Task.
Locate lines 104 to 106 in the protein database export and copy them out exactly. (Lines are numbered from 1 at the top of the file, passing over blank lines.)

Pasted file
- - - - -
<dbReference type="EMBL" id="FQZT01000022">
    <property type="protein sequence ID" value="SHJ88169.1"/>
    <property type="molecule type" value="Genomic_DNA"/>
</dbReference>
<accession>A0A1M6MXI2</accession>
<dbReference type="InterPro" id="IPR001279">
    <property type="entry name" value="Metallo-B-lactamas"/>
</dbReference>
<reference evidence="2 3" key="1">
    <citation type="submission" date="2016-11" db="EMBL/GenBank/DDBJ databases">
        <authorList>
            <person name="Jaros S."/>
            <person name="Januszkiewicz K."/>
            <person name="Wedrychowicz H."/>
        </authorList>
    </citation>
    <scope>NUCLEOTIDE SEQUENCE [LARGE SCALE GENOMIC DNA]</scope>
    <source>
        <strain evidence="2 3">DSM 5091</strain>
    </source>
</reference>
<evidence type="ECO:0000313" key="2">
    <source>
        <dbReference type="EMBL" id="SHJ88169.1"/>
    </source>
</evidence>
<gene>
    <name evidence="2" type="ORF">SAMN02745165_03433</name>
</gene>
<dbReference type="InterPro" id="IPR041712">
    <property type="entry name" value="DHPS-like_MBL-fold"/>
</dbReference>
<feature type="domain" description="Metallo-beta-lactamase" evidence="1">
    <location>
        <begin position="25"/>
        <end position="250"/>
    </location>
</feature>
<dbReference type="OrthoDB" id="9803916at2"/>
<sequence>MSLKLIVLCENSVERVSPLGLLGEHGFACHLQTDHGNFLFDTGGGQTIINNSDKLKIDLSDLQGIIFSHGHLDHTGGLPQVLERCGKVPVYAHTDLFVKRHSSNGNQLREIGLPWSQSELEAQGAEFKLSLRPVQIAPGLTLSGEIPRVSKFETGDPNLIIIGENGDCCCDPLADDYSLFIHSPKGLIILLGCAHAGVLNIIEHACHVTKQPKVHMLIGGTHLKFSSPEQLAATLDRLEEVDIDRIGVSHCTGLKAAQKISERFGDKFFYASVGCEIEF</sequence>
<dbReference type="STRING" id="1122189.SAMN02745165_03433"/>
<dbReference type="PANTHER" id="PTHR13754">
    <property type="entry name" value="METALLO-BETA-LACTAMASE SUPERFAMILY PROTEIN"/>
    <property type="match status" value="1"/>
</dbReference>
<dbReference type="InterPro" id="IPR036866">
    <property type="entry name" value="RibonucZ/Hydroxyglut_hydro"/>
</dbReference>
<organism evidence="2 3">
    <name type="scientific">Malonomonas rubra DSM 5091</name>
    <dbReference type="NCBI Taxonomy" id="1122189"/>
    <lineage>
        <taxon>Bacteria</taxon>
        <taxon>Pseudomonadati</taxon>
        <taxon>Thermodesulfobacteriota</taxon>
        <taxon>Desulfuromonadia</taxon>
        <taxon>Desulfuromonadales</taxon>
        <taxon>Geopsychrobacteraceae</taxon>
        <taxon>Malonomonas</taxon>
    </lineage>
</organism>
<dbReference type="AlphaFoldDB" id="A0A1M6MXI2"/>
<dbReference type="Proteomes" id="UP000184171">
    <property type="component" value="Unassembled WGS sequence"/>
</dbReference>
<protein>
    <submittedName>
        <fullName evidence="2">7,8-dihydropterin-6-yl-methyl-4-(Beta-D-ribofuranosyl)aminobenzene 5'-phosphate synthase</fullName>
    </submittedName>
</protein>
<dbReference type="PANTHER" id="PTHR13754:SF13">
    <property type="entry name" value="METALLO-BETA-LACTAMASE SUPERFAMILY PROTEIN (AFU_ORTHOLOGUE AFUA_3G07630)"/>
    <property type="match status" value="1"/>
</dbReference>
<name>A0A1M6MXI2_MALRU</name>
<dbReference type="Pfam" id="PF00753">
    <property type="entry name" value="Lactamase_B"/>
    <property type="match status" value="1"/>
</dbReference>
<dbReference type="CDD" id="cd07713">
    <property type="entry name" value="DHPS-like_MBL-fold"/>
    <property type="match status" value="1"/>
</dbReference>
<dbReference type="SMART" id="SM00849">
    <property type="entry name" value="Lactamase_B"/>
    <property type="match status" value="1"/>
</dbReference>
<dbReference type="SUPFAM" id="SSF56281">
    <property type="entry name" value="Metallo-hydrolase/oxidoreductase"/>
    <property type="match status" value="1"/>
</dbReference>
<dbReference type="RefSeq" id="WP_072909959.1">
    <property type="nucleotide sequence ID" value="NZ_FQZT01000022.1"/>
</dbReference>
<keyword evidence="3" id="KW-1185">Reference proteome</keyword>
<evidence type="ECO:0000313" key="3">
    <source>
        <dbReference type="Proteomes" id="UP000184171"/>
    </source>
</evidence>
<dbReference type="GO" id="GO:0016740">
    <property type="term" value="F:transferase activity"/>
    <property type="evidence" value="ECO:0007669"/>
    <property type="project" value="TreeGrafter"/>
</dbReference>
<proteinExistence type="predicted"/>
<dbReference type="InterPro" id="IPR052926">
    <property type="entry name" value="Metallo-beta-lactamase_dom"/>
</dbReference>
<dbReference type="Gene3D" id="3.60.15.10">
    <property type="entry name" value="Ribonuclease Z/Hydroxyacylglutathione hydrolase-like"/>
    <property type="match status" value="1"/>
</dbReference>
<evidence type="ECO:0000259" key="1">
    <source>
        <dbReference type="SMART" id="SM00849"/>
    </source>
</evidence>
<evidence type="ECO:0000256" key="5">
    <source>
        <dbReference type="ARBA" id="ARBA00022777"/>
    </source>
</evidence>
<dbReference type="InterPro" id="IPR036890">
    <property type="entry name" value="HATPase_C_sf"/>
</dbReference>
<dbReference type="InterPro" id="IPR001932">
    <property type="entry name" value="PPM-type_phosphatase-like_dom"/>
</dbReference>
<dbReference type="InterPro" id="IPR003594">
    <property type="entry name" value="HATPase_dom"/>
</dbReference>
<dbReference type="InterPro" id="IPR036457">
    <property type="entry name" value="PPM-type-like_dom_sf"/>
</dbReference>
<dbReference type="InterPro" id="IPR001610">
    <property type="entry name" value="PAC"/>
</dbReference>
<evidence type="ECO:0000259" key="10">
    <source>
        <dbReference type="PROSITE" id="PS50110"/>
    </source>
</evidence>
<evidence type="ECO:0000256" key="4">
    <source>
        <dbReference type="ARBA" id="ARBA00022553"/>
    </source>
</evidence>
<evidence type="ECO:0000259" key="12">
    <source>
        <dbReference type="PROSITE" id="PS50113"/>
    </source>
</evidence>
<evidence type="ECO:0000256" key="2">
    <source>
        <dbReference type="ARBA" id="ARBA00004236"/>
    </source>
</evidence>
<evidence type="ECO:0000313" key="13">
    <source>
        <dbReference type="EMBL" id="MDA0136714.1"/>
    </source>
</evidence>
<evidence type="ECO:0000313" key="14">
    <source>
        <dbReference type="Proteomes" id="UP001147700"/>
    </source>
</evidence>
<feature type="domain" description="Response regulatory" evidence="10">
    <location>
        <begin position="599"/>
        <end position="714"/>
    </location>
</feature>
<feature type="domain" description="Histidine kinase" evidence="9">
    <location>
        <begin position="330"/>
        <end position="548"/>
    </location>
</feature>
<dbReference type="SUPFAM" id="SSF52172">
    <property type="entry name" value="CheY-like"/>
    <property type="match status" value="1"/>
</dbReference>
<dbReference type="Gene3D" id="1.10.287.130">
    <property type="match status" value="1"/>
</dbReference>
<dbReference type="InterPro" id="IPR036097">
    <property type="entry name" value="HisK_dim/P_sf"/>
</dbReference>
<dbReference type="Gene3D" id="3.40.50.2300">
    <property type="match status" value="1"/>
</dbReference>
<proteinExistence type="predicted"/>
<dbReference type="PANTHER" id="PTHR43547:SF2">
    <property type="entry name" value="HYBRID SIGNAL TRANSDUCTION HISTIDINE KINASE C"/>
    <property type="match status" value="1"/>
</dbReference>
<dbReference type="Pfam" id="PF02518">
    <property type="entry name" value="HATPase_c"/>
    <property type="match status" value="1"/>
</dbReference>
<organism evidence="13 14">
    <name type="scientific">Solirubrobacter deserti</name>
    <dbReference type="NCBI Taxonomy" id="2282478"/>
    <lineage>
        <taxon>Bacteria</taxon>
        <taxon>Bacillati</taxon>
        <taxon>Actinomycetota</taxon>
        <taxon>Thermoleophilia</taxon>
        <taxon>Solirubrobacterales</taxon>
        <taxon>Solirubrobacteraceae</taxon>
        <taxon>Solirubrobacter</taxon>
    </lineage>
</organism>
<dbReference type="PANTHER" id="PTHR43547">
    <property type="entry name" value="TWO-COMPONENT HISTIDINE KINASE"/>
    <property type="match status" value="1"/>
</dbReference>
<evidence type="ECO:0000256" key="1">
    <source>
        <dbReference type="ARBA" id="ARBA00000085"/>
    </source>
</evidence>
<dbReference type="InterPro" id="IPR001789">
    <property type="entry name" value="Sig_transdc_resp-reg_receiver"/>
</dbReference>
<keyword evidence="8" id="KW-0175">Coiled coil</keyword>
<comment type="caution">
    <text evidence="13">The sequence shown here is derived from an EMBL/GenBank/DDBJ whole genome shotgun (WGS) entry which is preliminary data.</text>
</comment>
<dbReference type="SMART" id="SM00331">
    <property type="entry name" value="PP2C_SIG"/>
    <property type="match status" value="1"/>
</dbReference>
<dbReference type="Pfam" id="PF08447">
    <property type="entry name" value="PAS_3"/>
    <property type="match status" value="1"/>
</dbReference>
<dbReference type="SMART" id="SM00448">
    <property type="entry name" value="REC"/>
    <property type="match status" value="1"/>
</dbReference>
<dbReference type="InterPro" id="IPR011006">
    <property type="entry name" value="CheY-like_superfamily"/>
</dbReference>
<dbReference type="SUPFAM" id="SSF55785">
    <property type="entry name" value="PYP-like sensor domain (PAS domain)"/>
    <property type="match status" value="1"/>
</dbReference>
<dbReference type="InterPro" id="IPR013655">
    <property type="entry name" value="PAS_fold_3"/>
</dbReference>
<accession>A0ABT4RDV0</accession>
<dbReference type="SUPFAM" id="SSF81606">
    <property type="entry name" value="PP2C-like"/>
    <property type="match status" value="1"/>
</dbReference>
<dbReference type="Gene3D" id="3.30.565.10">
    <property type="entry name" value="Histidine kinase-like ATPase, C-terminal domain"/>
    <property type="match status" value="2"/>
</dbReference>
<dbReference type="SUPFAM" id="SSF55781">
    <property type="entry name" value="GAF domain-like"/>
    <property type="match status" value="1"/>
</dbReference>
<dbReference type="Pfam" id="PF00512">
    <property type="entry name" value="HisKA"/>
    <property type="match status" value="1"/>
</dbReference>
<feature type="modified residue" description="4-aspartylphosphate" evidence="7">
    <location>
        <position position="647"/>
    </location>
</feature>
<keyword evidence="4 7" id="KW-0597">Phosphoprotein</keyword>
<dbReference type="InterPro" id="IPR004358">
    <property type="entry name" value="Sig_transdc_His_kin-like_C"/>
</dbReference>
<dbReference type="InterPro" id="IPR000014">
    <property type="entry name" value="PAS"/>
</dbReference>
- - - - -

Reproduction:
    <property type="project" value="TreeGrafter"/>
</dbReference>
<proteinExistence type="predicted"/>